The only problem is that no one can seem to locate the compass. “We are still crying out for how do they do this,” Joseph Kirschvink, a geobiologist at the California Institute of Technology, said. “It’s a needle in the haystack.” Kirschvink meant this almost literally. In 1981, as a Ph.D. student at Princeton University, he proposed that magnetite, a naturally occurring oxide of iron that he had found in honeybees and homing pigeons, was the basis of the biocompass. Even a handful of magnetite crystals, he wrote at the time, could do the trick. “One equivalent of a magnetic bacteria can give a whale a compass—one cell,” he told me. “Good luck finding it.” Even in animals smaller than a whale, this is no easy task. Throughout the two-thousands, researchers pointed to the presence of iron particles in the olfactory cells of rainbow trout, the brains of mole rats, and the upper beaks of homing pigeons. But when scientists at the Research Institute of Molecular Pathology, in Vienna, took a closer look, slicing and examining the beaks of hundreds of pigeons, they found that the iron-rich cells were likely the product of an immune response—nothing to do with the biocompass. The study’s lead researcher, David Keays, has since turned his focus to iron-containing neurons inside the pigeons’ ears.

The search for the biocompass has extended to even smaller scales, too. In 1978, the German biophysicist Klaus Schulten proposed that birds’ innate sense of direction was chemical in nature. According to his theory, incoming light would hit some sort of sensory mechanism, which Schulten hadn’t yet pinpointed, and induce a transfer of electrons, triggering the creation of a radical pair—two molecules, each with an extra electron. The electrons, though slightly separated, would spin in synchrony. As the bird moved through the magnetic field, the orientation of the spinning electrons would be modulated, providing the animal with feedback about its direction. For the next twenty years, it remained unclear which molecules could be responsible for such a reaction. Then, in 2000, Schulten suggested an answer—cryptochromes, a newly discovered class of proteins that respond to blue light. Cryptochromes have since been found in the retinas of monarch butterflies, fruit flies, frogs, birds, and even humans. They are the only candidate so far with the right properties to satisfy Schulten’s theory. But the weakest magnetic field that affects cryptochromes in the laboratory is still twenty times stronger than Earth’s magnetic field. Peter Hore, a chemist at Oxford University, told me that establishing cryptochromes as the biocompass will require at least another five years of research.

At the conference, the magnetite and cryptochrome researchers made up distinct camps, each one quick to point out the opposing theory’s deficiencies. One person stood alone: Xie Can, a biophysicist at Peking University. Xie spent six years developing a kind of unified model of magnetic animal navigation. Last year, he published a paper in Nature Materials describing a protein complex that he dubbed MagR, which consists of iron crystals enveloped in a double helix of cryptochrome—the two main theories rolled into one. Xie has yet to win over other researchers, some of whom believe that his findings are the result of iron oxide contaminating his lab experiments. (Keays has said that he will eat his hat if MagR is proved to be the real magnetoreceptor.) But at the end of the conference, with one mystery of animal navigation after another left unanswered, Xie told me that he felt more confident than ever of his and his colleagues’ model. “If we are right, we can explain everything,” he said. Michael Walker, a biologist at the University of Auckland, was more circumspect. If history is any indication, he said, many of the current hypotheses about how the biocompass works will turn out to be wrong.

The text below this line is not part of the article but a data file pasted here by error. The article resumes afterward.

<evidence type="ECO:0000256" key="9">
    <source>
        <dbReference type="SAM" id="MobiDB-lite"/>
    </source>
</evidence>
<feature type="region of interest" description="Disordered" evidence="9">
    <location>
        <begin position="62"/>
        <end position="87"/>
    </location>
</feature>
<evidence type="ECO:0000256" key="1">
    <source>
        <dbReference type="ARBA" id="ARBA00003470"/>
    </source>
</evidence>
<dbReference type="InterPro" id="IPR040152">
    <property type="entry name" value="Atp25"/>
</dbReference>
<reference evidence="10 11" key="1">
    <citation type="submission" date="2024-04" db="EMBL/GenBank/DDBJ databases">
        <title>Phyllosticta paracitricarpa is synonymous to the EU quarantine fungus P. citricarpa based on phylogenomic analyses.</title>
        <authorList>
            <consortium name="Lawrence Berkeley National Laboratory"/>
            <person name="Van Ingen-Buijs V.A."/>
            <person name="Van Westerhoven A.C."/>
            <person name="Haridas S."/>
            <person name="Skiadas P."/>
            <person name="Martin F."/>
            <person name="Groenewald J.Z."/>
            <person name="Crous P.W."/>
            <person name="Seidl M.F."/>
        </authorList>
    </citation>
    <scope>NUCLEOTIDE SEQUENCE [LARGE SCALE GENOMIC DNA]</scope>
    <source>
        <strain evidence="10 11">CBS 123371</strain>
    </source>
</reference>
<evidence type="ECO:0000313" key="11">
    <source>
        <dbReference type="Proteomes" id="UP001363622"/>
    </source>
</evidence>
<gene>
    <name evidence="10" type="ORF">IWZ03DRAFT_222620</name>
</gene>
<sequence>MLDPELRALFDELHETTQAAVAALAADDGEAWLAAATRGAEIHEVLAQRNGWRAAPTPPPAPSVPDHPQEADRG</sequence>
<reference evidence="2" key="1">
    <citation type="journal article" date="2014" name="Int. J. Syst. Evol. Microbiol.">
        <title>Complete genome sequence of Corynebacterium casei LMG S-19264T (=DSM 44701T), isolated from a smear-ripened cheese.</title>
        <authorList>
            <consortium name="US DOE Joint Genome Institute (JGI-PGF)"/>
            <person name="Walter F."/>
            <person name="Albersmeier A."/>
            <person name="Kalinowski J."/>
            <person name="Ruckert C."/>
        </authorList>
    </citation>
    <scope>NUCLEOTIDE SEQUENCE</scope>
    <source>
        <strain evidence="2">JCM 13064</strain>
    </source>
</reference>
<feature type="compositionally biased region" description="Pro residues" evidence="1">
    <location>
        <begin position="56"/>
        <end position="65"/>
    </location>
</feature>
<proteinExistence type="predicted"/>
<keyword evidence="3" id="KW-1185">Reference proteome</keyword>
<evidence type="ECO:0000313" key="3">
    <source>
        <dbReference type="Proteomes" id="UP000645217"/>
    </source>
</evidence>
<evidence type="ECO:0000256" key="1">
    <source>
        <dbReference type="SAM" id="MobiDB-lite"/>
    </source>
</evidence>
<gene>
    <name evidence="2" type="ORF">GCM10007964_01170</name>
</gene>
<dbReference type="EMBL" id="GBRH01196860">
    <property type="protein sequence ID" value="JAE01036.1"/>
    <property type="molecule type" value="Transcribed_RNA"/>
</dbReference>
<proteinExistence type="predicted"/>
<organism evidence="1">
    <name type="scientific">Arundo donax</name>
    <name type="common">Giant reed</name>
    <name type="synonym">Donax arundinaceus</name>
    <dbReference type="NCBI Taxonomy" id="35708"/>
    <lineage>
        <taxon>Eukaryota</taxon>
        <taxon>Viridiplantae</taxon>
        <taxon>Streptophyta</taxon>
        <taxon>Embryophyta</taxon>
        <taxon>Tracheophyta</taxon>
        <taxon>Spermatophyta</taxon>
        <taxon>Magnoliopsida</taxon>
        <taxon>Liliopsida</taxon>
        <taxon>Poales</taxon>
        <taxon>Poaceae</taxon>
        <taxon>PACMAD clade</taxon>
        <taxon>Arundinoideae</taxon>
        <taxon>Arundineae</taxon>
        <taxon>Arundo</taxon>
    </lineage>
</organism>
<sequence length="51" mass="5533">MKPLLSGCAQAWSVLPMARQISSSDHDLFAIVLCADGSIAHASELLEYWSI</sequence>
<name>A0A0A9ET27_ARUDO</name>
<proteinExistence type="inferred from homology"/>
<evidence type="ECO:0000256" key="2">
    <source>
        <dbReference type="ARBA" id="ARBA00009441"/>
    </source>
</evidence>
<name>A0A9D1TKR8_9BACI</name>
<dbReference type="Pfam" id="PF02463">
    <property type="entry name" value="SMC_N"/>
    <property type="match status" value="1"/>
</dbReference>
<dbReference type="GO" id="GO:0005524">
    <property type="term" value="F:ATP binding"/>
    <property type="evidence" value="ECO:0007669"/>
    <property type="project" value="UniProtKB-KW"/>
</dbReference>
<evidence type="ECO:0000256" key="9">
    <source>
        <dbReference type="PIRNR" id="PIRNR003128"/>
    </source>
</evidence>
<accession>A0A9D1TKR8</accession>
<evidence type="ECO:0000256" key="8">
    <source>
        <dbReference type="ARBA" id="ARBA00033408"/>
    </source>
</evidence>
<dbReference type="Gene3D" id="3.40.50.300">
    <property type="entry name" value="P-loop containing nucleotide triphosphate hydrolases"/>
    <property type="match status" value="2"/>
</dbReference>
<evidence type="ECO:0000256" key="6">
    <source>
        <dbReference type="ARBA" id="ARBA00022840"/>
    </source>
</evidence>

M. R. O’Connor is the author of “Resurrection Science: Conservation, De-Extinction, and the Precarious Future of Wild Things.”
Click here to view the source article.
Source: The New Yorker, M. R. O’Connor , 28 May 2016

Letter: Frequent mobile phone use could be harmful
Rwanda Created: 30 May 2016
Editor,
RE: “Your concerns: Is frequent mobile phone use harmful?” (The New Times, May 23).

There is a huge amount of scientific evidence that low-level microwave radiation as emitted by mobile phones is extremely dangerous.

Mobile phones are being marketed extremely heavily in Africa, but we are not being given the same health warnings as they are in Europe... The UK Government guideline says no one under 16 should use mobiles except in emergencies, and under-8s should not use phones at all.

In Russia, the official government guideline (ignored by the nation’s youth) is that there should be no mobile use at all under the age of 18 years (this is true)—because, as you correctly say, the body’s immune system is still developing. The Russian guidelines also stress no mobile use for pregnant women. Guidelines across Scandinavia encourage citizens to not use a phone for more than 15 minutes to avoid brain damage.

When did you hear a similar warning being given in Africa?